National evidence on the use of shared decision making in prostate-specific antigen screening.

Document Type


Publication Date



Maine Medical Center Research Institute

Journal Title

Annals of family medicine

MeSH Headings

Adult, Aged, Attitude to Health, Biomarkers, Tumor, Decision Making, Early Detection of Cancer, Humans, Male, Mass Screening, Middle Aged, Patient Navigation, Patient Participation, Prevalence, Prostate-Specific Antigen, Prostatic Neoplasms, Risk Factors, United States


PURPOSE: Recent clinical practice guidelines on prostate cancer screening using the prostate-specific antigen (PSA) test (PSA screening) have recommended that clinicians practice shared decision making-a process involving clinician-patient discussion of the pros, cons, and uncertainties of screening. We undertook a study to determine the prevalence of shared decision making in both PSA screening and nonscreening, as well as patient characteristics associated with shared decision making.

METHODS: A nationally representative sample of 3,427 men aged 50 to 74 years participating in the 2010 National Health Interview Survey responded to questions on the extent of shared decision making (past physician-patient discussion of advantages, disadvantages, and scientific uncertainty associated with PSA screening), PSA screening intensity (tests in past 5 years), and sociodemographic and health-related characteristics.

RESULTS: Nearly two-thirds (64.3%) of men reported no past physician-patient discussion of advantages, disadvantages, or scientific uncertainty (no shared decision making); 27.8% reported discussion of 1 to 2 elements only (partial shared decision making); 8.0% reported discussion of all 3 elements (full shared decision making). Nearly one-half (44.2%) reported no PSA screening, 27.8% reported low-intensity (less-than-annual) screening, and 25.1% reported high-intensity (nearly annual) screening. Absence of shared decision making was more prevalent in men who were not screened; 88% (95% CI, 86.2%-90.1%) of nonscreened men reported no shared decision making compared with 39% (95% CI, 35.0%-43.3%) of men undergoing high-intensity screening. Extent of shared decision making was associated with black race, Hispanic ethnicity, higher education, health insurance, and physician recommendation. Screening intensity was associated with older age, higher education, usual source of medical care, and physician recommendation, as well as with partial vs no or full shared decision making.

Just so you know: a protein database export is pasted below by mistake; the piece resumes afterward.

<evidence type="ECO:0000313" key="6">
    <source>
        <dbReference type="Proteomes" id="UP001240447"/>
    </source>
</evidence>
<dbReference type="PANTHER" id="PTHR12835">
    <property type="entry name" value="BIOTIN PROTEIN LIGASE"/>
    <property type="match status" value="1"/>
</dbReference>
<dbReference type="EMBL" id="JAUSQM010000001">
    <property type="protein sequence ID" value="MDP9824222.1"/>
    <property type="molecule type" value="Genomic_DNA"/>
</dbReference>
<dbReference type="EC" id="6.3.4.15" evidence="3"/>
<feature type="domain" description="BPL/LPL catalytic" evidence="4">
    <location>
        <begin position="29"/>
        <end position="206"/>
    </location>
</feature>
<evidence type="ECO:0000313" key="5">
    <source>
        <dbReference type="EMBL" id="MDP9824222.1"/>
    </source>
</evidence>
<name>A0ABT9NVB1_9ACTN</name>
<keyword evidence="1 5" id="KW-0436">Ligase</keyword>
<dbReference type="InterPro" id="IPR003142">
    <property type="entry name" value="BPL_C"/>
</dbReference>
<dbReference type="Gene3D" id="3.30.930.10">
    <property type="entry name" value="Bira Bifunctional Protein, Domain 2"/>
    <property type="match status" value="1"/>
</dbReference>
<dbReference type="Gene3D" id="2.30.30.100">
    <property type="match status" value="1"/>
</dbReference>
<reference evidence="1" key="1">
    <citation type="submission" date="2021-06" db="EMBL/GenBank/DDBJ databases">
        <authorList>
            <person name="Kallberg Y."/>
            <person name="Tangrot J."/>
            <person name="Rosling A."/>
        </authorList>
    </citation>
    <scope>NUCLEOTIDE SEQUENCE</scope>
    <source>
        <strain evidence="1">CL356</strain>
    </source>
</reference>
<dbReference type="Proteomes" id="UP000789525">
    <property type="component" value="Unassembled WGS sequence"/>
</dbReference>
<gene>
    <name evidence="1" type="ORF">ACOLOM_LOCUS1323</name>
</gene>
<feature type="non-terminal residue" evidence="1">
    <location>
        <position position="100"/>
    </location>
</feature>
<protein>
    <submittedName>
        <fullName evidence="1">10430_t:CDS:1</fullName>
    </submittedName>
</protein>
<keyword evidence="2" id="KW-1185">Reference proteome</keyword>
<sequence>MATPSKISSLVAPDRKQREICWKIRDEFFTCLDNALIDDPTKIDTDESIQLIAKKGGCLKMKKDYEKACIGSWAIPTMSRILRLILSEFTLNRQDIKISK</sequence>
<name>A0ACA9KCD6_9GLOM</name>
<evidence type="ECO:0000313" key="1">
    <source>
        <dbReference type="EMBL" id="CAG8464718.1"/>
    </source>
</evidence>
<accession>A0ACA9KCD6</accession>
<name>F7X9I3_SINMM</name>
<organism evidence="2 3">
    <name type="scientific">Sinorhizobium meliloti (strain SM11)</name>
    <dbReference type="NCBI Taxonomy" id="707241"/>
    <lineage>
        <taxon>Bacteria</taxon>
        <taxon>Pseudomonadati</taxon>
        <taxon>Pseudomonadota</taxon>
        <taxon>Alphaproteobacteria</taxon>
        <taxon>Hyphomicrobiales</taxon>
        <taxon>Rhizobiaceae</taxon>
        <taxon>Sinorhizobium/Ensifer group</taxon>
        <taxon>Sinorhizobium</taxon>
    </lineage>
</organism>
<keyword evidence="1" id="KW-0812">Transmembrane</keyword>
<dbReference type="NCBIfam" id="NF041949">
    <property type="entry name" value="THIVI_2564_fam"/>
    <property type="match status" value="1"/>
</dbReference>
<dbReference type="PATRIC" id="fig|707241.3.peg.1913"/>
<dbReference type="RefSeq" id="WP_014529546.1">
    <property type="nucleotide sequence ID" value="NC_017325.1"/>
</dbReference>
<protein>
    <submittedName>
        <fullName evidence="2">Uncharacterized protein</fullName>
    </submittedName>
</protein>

CONCLUSIONS: Most US men report little shared decision making in PSA screening, and the lack of shared decision making is more prevalent in nonscreened than in screened men. Screening intensity is greatest with partial shared decision making, and different elements of shared decision making are associated with distinct patient characteristics. Shared decision making needs to be improved in decisions for and against PSA screening.



First Page


Last Page